The federal government has already signed off on nearly $34 billion in advance Medicare payments to providers as part of a program intended to help operators weather temporary financial disruptions amid the spread of COVID-19.
Initially announced on March 28, the Accelerated and Advanced Payment Program has already seen 25,000 applications, the Centers for Medicare & Medicaid Services (CMS) announced Tuesday night; about 17,000 of those had already been processed, according to CMS.
That compares to just 100 requests submitted over the last five years, mostly related to natural disasters, CMS noted. Under the expedited coronavirus relief system, the agency claims to have decreased overall processing times from several weeks to four to six days.
“Health care providers are making massive financial sacrifices to care for the influx of coronavirus patients,” CMS administrator Seema Verma said in a statement. “Many are rightly complying with federal recommendations to delay non-essential elective surgeries to preserve capacity and personal protective equipment. They shouldn’t be penalized for doing the right thing. Amid a public health storm of unprecedented fury, these payments are helping providers and suppliers — so critical to defeating this terrible virus — stay afloat.”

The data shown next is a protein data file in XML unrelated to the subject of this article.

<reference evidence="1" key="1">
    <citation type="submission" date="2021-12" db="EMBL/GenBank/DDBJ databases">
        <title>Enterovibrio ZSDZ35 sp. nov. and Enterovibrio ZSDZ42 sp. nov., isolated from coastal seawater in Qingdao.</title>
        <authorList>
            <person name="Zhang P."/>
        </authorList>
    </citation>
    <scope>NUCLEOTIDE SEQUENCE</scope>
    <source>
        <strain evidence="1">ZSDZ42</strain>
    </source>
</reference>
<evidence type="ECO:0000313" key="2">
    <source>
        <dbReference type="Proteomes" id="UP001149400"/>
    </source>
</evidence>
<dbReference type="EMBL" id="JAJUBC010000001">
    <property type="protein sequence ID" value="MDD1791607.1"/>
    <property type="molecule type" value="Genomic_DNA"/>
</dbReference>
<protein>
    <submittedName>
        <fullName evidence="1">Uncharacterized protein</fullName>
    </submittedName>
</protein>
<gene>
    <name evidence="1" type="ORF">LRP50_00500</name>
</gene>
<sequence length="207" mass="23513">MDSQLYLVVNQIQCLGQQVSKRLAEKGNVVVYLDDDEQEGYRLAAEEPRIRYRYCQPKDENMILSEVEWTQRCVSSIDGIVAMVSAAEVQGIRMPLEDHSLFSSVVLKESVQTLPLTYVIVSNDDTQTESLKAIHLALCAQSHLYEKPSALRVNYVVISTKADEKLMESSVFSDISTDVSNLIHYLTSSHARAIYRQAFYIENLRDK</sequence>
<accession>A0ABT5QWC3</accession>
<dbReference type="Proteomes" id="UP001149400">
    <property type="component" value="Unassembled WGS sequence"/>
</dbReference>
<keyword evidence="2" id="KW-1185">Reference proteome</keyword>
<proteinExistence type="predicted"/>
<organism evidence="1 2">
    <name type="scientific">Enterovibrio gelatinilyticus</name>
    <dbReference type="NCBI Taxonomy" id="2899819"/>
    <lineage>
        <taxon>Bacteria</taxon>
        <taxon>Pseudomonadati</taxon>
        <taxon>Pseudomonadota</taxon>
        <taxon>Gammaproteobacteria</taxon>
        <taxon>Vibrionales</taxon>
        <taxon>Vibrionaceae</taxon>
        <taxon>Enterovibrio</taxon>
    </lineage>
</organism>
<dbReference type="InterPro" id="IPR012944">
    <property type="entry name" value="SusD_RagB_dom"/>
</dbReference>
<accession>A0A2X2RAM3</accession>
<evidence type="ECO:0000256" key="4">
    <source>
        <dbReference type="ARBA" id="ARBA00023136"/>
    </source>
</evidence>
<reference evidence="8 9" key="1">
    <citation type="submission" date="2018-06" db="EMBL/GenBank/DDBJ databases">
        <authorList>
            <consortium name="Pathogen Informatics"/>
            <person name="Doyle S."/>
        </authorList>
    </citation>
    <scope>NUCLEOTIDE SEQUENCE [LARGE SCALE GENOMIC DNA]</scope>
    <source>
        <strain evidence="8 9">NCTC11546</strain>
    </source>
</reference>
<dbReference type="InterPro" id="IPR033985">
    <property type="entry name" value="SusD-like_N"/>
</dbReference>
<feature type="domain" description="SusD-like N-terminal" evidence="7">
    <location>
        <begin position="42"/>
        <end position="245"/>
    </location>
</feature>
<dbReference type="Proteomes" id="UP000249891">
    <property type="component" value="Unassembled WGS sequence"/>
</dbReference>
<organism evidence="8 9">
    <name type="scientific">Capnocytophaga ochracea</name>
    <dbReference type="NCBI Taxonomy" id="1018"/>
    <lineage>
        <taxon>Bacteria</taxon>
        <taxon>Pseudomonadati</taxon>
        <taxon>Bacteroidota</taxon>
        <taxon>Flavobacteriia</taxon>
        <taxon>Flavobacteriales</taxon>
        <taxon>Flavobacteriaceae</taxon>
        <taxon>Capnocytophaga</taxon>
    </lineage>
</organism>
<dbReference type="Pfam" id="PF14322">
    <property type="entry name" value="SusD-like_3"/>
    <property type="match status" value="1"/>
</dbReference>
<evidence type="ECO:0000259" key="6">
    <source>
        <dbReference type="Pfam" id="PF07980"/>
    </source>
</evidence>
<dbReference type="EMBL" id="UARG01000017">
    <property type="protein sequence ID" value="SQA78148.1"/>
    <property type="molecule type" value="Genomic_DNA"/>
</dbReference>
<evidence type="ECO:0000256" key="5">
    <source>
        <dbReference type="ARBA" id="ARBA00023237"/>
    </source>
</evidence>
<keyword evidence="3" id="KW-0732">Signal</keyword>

It’s important to note that unlike the Small Business Administration-backed loans introduced under the $2 trillion stimulus bill passed last month, these advances must be repaid under all circumstances, with no potential for forgiveness; CMS will begin using future reimbursements to pay down the advance balance within 120 days of disbursing the money.
Most operators will then have 210 days to fully repay the loans.
CMS also emphasized that the funds are separate from the $100 billion that Congress appropriated to the Department of Health and Human Services (HHS) for general coronavirus relief efforts; HHS will provide updated information about how operators can access that money “in the coming weeks,” according to CMS.